TAIPEI, Taiwan - Migrant domestic helpers will likely see their first pay raise in 18 years with Taiwan seeking an agreement over the scale of increase with countries where foreign workers largely come from, a labour official said yesterday.
Taiwan is looking to increase the monthly pay to NT$17,000 (S$740) for migrant domestic helpers from the current NT$15,840 that has remained unchanged for 18 years, according to the Ministry of Labor.
But the proposed increase has yet to meet the demands of some countries, such as the Philippines and Indonesia, from which Taiwan employers usually recruit domestic helpers, according to the Central News Agency.
These countries are asking for an increase to NT$17,500 monthly, threatening not to let their people come to work in Taiwan if the demand is not met, the CNA said.
Currently about 220,000 migrant domestic helpers are working in Taiwan, the CNA added.
Deputy Labor Minister Hao Feng-ming said a pay raise plan for migrant workers must take into consideration the accommodation and meal costs employers have to be responsible for.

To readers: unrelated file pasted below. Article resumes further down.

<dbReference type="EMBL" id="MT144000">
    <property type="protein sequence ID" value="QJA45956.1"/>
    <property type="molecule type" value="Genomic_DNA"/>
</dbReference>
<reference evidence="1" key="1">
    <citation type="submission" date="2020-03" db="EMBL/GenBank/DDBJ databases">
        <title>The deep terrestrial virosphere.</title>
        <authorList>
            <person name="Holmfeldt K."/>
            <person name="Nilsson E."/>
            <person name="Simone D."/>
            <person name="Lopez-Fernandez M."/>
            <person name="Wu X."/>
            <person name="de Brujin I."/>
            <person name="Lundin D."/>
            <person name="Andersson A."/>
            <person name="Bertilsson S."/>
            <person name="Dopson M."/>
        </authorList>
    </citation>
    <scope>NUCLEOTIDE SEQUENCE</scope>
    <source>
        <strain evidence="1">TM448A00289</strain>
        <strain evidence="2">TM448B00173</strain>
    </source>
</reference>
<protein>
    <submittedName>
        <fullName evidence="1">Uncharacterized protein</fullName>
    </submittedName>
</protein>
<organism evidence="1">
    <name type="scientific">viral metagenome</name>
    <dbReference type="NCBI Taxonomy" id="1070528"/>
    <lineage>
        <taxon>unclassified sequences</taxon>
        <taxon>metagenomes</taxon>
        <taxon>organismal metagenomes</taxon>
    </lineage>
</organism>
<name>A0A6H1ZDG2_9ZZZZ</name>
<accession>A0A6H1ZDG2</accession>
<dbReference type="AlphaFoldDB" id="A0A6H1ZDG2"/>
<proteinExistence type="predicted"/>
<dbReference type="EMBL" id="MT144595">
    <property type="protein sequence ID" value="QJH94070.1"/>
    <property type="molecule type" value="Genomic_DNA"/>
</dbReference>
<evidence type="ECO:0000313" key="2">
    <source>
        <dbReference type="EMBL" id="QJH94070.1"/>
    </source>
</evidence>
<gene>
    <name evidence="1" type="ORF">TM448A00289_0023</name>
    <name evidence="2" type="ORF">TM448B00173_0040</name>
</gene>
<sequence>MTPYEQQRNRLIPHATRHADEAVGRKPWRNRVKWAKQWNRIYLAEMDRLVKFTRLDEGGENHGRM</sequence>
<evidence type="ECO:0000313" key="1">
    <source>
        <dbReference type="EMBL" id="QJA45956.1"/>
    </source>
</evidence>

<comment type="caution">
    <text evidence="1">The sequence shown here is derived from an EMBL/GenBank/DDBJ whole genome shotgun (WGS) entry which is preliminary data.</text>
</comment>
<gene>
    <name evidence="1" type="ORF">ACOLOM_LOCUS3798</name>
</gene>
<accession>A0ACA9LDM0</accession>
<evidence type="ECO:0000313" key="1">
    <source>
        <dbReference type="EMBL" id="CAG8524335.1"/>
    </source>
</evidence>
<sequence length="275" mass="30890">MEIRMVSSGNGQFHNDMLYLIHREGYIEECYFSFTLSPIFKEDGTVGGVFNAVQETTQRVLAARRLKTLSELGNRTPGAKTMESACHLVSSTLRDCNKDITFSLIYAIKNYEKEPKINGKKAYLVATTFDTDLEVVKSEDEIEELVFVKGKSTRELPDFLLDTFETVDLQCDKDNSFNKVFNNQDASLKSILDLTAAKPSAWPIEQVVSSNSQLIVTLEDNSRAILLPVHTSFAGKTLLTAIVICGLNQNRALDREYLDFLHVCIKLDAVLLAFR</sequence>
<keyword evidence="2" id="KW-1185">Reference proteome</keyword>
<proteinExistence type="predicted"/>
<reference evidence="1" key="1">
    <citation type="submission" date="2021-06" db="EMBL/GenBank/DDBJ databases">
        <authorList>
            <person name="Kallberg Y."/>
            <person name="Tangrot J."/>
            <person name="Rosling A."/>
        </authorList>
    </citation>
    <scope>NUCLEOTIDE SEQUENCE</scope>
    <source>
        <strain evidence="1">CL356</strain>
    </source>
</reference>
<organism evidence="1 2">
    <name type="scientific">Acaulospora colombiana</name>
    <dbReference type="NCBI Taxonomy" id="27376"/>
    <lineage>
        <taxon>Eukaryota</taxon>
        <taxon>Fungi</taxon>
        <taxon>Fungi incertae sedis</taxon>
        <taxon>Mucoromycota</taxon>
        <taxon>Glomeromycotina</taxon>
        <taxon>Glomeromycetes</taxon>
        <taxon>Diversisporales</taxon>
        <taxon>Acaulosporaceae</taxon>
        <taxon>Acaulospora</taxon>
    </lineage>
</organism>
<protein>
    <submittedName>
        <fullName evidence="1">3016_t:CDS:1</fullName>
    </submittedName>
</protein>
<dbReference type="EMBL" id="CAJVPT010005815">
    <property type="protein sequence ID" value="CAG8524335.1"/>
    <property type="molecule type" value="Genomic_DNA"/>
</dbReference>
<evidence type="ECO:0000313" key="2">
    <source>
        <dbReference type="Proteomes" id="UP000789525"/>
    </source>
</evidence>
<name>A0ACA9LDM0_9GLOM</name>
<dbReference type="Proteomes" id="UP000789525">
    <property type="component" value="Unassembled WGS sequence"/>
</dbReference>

Migrant workers might be given an equivalent of Taiwan's minimum wage at NT$20,008, but the accommodation and meal costs must be deducted from the sum, Hao said. Migrant workers are not covered by Taiwan's Labor Standards Act.
Another way is to directly increase the monthly pay to NT$17,000, the deputy minister added.
Hao said the government has been negotiating with the countries involved on an almost daily basis, but they have been very adamant that the sum be hiked to NT$17,500.
The ministry is inviting representatives from Indonesia, the Philippines, Vietnam and Thailand to a meeting later this month to try to seek an agreement, Hao said.
Hao said if an agreement fails to be reached, Taiwan might have to reduce its reliance on migrant workers or look for them from other countries.
If the increase is finalized, it will apply to all migrant domestic helpers recruited this year.
Those who are already working in Taiwan may need to negotiate with their employers to see if they can also enjoy a pay raise, the official said.